Photo: AniaGotuje.pl

                                                                 Photo: AniaGotuje.pl

 

Talking about sweet rolls (drożdżówki), they are another must-have. If you go to any bakery or pastry shop, you will definitely get a chance to choose from among several different sweet rolls. The most typical Polish sweet rolls are made with poppy seed, sweet farmer’s cheese, blueberries, custard and seasonal fruit (most commonly apple, plum or strawberry). They are made from yeast dough and they are either glazed or sprinkled with icing sugar.

Another iconic pastry is the so-called Papal Cream Cake (kremówka). It is a cream pie made of two layers of thin puff-pastry with a thick layer of whipped cream, buttercream or vanilla pastry cream in between, and it is usually sprinkled with icing sugar on top. The name of this cake is connected with Pope John Paul II. When visiting his home town Wadowice in 1999, the Pope mentioned that he loved this cream cake and as a school boy, he would always buy it with his friends at a confectionery shop located at the town square. After this reminiscence, the cream cake got its new name and it has become widely popular in Poland. Another name the cake goes by is Napoleonka.

                                                                 Photo: Smaczne-Przepisy.TV

                                                               Photo: Smaczne-Przepisy.TV

 

At traditional Polish restaurants and in some milk bars, you may come across a sweet dish called racuchy. They are mini pancakes made from yeast batter, typically with pieces of peeled apples. They are fried in a pan and served with icing sugar on top. Despite being sweet, they are not only served as dessert. In Poland, a sweet dish such as racuchy may be served as main course or supper as well.

                                                                    Photo: Zajadam.pl

                                                                  Photo: Zajadam.pl

 

If you are not a cake person, or you would like to buy some sweet souvenirs for your nearest and dearest, there is a variety of options available to you as well. If you go to any grocery store, you may buy some traditional Polish sweets, including:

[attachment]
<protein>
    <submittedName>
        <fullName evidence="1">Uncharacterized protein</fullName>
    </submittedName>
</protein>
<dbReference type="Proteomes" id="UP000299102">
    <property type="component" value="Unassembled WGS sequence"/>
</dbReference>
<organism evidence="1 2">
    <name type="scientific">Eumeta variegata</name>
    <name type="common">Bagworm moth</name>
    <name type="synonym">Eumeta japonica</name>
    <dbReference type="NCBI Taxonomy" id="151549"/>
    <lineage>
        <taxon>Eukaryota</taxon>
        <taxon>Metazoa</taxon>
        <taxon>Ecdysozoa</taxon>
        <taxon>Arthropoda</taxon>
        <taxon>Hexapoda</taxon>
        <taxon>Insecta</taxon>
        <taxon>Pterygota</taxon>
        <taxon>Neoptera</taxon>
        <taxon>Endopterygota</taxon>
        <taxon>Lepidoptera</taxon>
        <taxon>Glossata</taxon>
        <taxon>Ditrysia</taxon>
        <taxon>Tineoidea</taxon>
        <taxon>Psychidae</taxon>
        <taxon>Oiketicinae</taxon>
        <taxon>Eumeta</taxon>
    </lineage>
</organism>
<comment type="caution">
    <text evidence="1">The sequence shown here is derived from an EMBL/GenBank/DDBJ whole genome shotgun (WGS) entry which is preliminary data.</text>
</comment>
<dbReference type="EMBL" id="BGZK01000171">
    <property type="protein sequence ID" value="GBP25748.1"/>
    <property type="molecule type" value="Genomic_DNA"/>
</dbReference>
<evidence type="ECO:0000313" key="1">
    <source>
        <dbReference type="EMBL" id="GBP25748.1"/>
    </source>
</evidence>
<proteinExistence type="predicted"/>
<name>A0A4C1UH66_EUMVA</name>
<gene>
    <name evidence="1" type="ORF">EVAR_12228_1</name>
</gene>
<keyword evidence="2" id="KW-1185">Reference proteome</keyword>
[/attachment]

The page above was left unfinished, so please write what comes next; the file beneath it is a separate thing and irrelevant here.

-        Toruńskie Pierniki – traditional Polish gingerbread produced in Toruń since the Middle Ages. First mentioned in 1380, they are still widely popular and they are considered to be an icon of Polish cuisine.

-        Krówki - Polish fudge, literally translated as “little cows” which are semi-soft milk toffee candies. They should be crispy on the outside but liquid and sticky inside.

-        Ptasie Mleczko - chocolate-covered candy filled with milk soufflé; literally translated as “birds’ milk” which is related to a Greek term signifying something unbelievably delicate. There are a few flavors available, but the most traditional one is cream or vanilla filling.

-        Prince Polo – a chocolate candy bar that was first launched onto the market in 1955. It consists of layers of wafer and layers of chocolate filling and it is covered with chocolate.

-        Any candy produced by E. Wedel, one of the most popular Polish confectionery companies dating back to 1851. You may go for Pawełek – a chocolate bar with cream filling and a bit of alcohol, Mieszanka Wedlowska – a selection of different candy, or Torcik Wedlowski – a circular, chocolate covered wafer with hand-made decorations.

 

                                                      Text: Karolina Jągowska